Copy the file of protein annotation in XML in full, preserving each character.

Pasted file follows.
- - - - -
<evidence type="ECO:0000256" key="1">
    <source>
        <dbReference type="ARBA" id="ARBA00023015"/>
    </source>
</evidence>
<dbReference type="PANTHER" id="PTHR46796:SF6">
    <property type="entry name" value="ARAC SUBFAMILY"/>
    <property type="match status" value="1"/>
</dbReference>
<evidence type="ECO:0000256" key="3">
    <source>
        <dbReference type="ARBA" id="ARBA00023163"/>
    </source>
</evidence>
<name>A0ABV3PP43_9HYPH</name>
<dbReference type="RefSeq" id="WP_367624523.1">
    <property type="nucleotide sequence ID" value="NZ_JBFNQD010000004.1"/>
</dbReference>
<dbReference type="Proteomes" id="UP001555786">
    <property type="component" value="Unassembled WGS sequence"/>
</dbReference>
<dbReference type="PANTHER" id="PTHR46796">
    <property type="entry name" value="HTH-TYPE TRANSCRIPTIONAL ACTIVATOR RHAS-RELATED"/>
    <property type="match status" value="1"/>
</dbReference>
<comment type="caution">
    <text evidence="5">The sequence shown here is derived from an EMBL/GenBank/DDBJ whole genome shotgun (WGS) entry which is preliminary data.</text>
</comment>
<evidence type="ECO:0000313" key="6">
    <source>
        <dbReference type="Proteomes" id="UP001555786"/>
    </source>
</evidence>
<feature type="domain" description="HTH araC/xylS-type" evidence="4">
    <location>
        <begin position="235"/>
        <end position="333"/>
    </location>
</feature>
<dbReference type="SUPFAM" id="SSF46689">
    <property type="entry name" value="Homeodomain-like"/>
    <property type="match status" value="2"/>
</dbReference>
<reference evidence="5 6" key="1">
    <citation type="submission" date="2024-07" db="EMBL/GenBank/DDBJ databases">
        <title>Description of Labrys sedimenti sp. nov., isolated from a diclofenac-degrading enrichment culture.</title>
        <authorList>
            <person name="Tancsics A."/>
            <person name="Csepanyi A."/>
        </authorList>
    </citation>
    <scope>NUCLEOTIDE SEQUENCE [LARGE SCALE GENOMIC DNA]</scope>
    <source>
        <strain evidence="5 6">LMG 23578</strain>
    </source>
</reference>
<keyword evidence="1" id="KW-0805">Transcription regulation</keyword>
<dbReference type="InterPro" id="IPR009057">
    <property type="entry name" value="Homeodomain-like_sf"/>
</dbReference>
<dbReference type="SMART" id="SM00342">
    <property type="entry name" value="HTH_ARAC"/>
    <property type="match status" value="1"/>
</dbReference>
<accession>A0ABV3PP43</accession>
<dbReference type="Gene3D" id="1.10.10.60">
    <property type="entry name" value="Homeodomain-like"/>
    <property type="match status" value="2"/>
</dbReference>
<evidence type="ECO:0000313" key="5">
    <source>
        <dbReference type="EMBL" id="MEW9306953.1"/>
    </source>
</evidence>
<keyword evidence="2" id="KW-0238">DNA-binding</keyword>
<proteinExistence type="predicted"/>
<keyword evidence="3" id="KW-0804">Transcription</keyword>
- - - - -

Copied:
<evidence type="ECO:0000256" key="1">
    <source>
        <dbReference type="ARBA" id="ARBA00023015"/>
    </source>
</evidence>
<dbReference type="PANTHER" id="PTHR46796:SF6">
    <property type="entry name" value="ARAC SUBFAMILY"/>
    <property type="match status" value="1"/>
</dbReference>
<evidence type="ECO:0000256" key="3">
    <source>
        <dbReference type="ARBA" id="ARBA00023163"/>
    </source>
</evidence>
<name>A0ABV3PP43_9HYPH</name>
<dbReference type="RefSeq" id="WP_367624523.1">
    <property type="nucleotide sequence ID" value="NZ_JBFNQD010000004.1"/>
</dbReference>
<dbReference type="Proteomes" id="UP001555786">
    <property type="component" value="Unassembled WGS sequence"/>
</dbReference>
<dbReference type="PANTHER" id="PTHR46796">
    <property type="entry name" value="HTH-TYPE TRANSCRIPTIONAL ACTIVATOR RHAS-RELATED"/>
    <property type="match status" value="1"/>
</dbReference>
<comment type="caution">
    <text evidence="5">The sequence shown here is derived from an EMBL/GenBank/DDBJ whole genome shotgun (WGS) entry which is preliminary data.</text>
</comment>
<evidence type="ECO:0000313" key="6">
    <source>
        <dbReference type="Proteomes" id="UP001555786"/>
    </source>
</evidence>
<feature type="domain" description="HTH araC/xylS-type" evidence="4">
    <location>
        <begin position="235"/>
        <end position="333"/>
    </location>
</feature>
<dbReference type="SUPFAM" id="SSF46689">
    <property type="entry name" value="Homeodomain-like"/>
    <property type="match status" value="2"/>
</dbReference>
<reference evidence="5 6" key="1">
    <citation type="submission" date="2024-07" db="EMBL/GenBank/DDBJ databases">
        <title>Description of Labrys sedimenti sp. nov., isolated from a diclofenac-degrading enrichment culture.</title>
        <authorList>
            <person name="Tancsics A."/>
            <person name="Csepanyi A."/>
        </authorList>
    </citation>
    <scope>NUCLEOTIDE SEQUENCE [LARGE SCALE GENOMIC DNA]</scope>
    <source>
        <strain evidence="5 6">LMG 23578</strain>
    </source>
</reference>
<keyword evidence="1" id="KW-0805">Transcription regulation</keyword>
<dbReference type="InterPro" id="IPR009057">
    <property type="entry name" value="Homeodomain-like_sf"/>
</dbReference>
<dbReference type="SMART" id="SM00342">
    <property type="entry name" value="HTH_ARAC"/>
    <property type="match status" value="1"/>
</dbReference>
<accession>A0ABV3PP43</accession>
<dbReference type="Gene3D" id="1.10.10.60">
    <property type="entry name" value="Homeodomain-like"/>
    <property type="match status" value="2"/>
</dbReference>
<evidence type="ECO:0000313" key="5">
    <source>
        <dbReference type="EMBL" id="MEW9306953.1"/>
    </source>
</evidence>
<keyword evidence="2" id="KW-0238">DNA-binding</keyword>
<proteinExistence type="predicted"/>
<keyword evidence="3" id="KW-0804">Transcription</keyword>